Bladder Cancer Basics
Other rare types of bladder cancer include small cell carcinoma, leiomyosarcoma, lymphoma and melanoma. Cancer can also spread to the bladder from other organs, most often from the prostate, rectum, ovaries, uterus or cervix. Treatment for these rare cancers is quite different than that used for the more common urothelial cancers and can sometimes include removal of the bladder.
Superficial Urothelial Carcinoma
Urothelial cells are also known as transitional cells because of their ability to expand when the bladder is full. They line the inside of the bladder. When urothelial carcinoma invades these cells but doesn't go deeper into the bladder muscle, it's known as superficial urothelial carcinoma. Approximately 90 percent of bladder cancers are urothelial carcinoma, and 70 percent of those are superficial urothelial carcinoma.
When the tumors take the form of mushroom-shaped growths on the bladder lining, surgeons can typically remove them easily. When bladder cancer is diagnosed at this early, superficial stage, it is typically easy to treat. However, most superficial urothelial carcinomas consist of cells that grow very aggressively. This type of bladder cancer has a 70 percent chance of recurrence, and up to 8 percent of superficial urothelial carcinomas move past the first stage to become invasive.
Muscle Invasive Urothelial Carcinoma
Once urothelial carcinoma moves past an early stage, it sometimes invades the bladder muscles. At this stage, there is a risk that the cancer could move out of the bladder and into the bone, liver or lungs, so it must be treated very aggressively. About 30 percent of urothelial carcinomas move on to invade the muscle; often the cancer is already at this stage by the time a patient presents himself for treatment.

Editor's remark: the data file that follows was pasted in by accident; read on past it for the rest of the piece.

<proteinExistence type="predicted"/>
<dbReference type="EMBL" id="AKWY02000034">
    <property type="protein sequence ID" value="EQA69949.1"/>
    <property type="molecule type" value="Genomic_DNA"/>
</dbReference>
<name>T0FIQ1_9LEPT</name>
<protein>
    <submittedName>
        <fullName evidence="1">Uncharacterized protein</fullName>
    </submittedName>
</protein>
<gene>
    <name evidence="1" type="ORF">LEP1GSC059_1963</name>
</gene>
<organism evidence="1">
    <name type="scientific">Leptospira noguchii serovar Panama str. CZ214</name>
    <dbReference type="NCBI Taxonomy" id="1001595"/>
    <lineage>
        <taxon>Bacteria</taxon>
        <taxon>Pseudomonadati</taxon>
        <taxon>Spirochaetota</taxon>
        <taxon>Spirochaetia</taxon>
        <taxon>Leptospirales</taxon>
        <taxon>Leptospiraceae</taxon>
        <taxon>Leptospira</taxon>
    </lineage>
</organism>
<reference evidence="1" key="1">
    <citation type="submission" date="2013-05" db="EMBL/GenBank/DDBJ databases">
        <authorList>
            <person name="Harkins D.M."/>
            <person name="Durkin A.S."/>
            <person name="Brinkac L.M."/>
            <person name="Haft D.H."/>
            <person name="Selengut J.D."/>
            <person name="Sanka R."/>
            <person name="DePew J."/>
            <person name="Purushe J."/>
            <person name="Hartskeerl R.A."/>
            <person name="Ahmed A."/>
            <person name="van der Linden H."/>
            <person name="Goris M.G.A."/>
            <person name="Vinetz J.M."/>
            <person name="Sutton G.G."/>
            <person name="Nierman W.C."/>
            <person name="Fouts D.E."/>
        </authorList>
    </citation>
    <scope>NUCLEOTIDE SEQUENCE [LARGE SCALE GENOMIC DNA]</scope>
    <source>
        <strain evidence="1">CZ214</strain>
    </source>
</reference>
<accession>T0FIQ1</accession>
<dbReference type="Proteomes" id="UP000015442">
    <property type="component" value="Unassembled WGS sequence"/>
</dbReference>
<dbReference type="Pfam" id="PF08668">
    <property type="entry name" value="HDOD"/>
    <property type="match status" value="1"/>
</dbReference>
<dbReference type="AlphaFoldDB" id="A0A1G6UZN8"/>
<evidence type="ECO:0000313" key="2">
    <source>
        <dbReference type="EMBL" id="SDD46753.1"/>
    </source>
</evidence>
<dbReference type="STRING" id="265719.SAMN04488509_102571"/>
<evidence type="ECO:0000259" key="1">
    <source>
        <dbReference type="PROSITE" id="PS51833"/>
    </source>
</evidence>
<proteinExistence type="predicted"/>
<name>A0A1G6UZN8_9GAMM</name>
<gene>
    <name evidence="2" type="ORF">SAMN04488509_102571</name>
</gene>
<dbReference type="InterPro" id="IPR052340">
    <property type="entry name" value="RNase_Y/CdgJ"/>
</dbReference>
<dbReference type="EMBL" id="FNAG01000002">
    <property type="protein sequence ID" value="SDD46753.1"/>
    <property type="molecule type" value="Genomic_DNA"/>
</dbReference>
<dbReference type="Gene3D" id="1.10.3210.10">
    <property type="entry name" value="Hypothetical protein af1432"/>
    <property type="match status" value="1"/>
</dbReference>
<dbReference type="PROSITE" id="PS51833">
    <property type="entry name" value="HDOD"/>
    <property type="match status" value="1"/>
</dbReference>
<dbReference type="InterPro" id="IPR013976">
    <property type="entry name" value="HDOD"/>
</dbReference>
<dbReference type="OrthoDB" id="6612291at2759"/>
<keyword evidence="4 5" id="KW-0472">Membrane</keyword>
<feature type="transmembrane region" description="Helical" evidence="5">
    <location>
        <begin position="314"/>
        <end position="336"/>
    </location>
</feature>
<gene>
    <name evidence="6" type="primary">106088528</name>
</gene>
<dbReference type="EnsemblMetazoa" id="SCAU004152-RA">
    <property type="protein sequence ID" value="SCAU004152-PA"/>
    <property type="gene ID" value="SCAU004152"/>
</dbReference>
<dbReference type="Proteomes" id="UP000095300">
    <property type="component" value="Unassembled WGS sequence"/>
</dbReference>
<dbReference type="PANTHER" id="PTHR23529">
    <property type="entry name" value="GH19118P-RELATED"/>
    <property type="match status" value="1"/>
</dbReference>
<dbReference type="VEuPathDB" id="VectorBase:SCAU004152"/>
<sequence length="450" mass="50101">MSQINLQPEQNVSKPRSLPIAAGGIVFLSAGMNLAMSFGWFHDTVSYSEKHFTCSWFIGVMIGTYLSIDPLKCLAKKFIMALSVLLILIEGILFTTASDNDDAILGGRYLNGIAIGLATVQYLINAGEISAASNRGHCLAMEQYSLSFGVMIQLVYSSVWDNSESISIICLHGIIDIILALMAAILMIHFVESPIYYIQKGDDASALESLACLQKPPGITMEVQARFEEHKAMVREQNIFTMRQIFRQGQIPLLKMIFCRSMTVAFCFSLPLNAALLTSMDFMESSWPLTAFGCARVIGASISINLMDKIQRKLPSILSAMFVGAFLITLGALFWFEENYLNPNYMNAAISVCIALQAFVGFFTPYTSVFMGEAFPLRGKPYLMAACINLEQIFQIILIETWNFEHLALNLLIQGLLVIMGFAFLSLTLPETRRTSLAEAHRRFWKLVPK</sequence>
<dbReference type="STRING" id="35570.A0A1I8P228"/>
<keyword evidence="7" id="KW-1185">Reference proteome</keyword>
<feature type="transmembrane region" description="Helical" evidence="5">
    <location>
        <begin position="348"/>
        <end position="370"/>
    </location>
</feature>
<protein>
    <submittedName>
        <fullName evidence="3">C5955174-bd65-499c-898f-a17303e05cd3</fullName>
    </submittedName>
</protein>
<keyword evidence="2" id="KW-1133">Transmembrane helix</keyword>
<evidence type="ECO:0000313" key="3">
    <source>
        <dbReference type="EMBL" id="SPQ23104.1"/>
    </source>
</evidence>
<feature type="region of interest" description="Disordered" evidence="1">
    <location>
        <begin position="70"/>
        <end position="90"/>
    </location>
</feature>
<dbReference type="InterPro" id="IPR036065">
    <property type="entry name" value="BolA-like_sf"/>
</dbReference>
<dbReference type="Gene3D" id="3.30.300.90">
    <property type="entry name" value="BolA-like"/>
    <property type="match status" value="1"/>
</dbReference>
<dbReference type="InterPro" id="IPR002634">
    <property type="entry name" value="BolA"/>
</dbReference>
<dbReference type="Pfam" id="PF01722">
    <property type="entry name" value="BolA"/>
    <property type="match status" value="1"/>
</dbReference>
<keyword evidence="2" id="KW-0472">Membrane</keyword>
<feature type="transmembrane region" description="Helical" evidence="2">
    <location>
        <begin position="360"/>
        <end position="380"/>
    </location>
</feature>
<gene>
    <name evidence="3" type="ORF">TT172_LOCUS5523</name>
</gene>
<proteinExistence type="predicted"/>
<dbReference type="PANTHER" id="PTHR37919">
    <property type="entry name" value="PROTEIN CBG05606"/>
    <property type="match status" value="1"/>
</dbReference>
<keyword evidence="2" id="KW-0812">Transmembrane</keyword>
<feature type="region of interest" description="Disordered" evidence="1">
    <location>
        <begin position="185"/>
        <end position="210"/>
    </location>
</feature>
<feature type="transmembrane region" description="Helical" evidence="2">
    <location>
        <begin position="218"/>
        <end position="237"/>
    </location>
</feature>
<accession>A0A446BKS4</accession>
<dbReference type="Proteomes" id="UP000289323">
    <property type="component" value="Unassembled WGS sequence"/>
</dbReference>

Squamous Cell Bladder Cancer
Squamous cell cancer begins with flat cells that line the bladder. About 5 percent of bladder cancers are of this type. Squamous cell cancers are more common in developing countries, where they sometimes develop subsequent to an infection by a worm parasite known as bilharzia or schistosomiasis.
Adenocarcinoma begins in the fluids present in the bladder's lining that are responsible for producing mucus. This type of cancer is very rare, with only 1 to 2 percent of bladder cancer patients experiencing it.
While the most common type of bladder cancer is urothelial carcinoma, also known as transitional cell carcinoma, several rarer types of bladder cancer exist as well. Bladder cancer is often diagnosed after blood is spotted in the urine. Smokers are at a higher risk of bladder cancer than the general population, as are those who work with carcinogenic chemicals or who have a history of frequent bladder infections.